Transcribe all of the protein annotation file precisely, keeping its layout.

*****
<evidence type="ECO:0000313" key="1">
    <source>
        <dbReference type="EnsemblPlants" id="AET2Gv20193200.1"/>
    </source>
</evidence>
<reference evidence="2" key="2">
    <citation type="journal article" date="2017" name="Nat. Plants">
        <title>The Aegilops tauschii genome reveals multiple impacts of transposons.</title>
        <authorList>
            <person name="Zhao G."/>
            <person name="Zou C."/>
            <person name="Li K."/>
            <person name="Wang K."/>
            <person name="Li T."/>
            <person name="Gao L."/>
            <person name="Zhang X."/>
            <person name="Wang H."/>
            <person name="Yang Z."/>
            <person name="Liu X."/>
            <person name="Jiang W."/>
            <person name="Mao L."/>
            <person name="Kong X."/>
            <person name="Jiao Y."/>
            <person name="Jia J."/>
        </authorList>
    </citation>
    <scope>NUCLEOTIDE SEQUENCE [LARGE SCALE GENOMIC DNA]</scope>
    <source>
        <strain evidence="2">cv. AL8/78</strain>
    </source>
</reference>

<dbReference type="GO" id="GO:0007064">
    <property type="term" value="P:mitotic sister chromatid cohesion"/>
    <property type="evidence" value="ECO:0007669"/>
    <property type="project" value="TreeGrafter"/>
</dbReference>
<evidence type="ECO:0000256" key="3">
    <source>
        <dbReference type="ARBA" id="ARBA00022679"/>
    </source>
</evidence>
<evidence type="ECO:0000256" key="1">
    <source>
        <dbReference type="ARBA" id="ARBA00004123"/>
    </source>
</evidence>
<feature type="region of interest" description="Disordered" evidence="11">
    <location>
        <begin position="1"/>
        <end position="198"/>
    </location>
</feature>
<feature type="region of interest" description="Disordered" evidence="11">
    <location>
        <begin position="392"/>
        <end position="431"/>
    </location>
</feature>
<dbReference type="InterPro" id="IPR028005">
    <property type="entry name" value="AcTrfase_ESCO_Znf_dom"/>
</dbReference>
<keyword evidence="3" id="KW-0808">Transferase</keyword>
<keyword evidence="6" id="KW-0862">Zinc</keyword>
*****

<evidence type="ECO:0000313" key="1">
    <source>
        <dbReference type="EnsemblPlants" id="AET2Gv20193200.1"/>
    </source>
</evidence>
<reference evidence="2" key="2">
    <citation type="journal article" date="2017" name="Nat. Plants">
        <title>The Aegilops tauschii genome reveals multiple impacts of transposons.</title>
        <authorList>
            <person name="Zhao G."/>
            <person name="Zou C."/>
            <person name="Li K."/>
            <person name="Wang K."/>
            <person name="Li T."/>
            <person name="Gao L."/>
            <person name="Zhang X."/>
            <person name="Wang H."/>
            <person name="Yang Z."/>
            <person name="Liu X."/>
            <person name="Jiang W."/>
            <person name="Mao L."/>
            <person name="Kong X."/>
            <person name="Jiao Y."/>
            <person name="Jia J."/>
        </authorList>
    </citation>
    <scope>NUCLEOTIDE SEQUENCE [LARGE SCALE GENOMIC DNA]</scope>
    <source>
        <strain evidence="2">cv. AL8/78</strain>
    </source>
</reference>

<dbReference type="GO" id="GO:0007064">
    <property type="term" value="P:mitotic sister chromatid cohesion"/>
    <property type="evidence" value="ECO:0007669"/>
    <property type="project" value="TreeGrafter"/>
</dbReference>
<evidence type="ECO:0000256" key="3">
    <source>
        <dbReference type="ARBA" id="ARBA00022679"/>
    </source>
</evidence>
<evidence type="ECO:0000256" key="1">
    <source>
        <dbReference type="ARBA" id="ARBA00004123"/>
    </source>
</evidence>
<feature type="region of interest" description="Disordered" evidence="11">
    <location>
        <begin position="1"/>
        <end position="198"/>
    </location>
</feature>
<feature type="region of interest" description="Disordered" evidence="11">
    <location>
        <begin position="392"/>
        <end position="431"/>
    </location>
</feature>
<dbReference type="InterPro" id="IPR028005">
    <property type="entry name" value="AcTrfase_ESCO_Znf_dom"/>
</dbReference>
<keyword evidence="3" id="KW-0808">Transferase</keyword>
<keyword evidence="6" id="KW-0862">Zinc</keyword>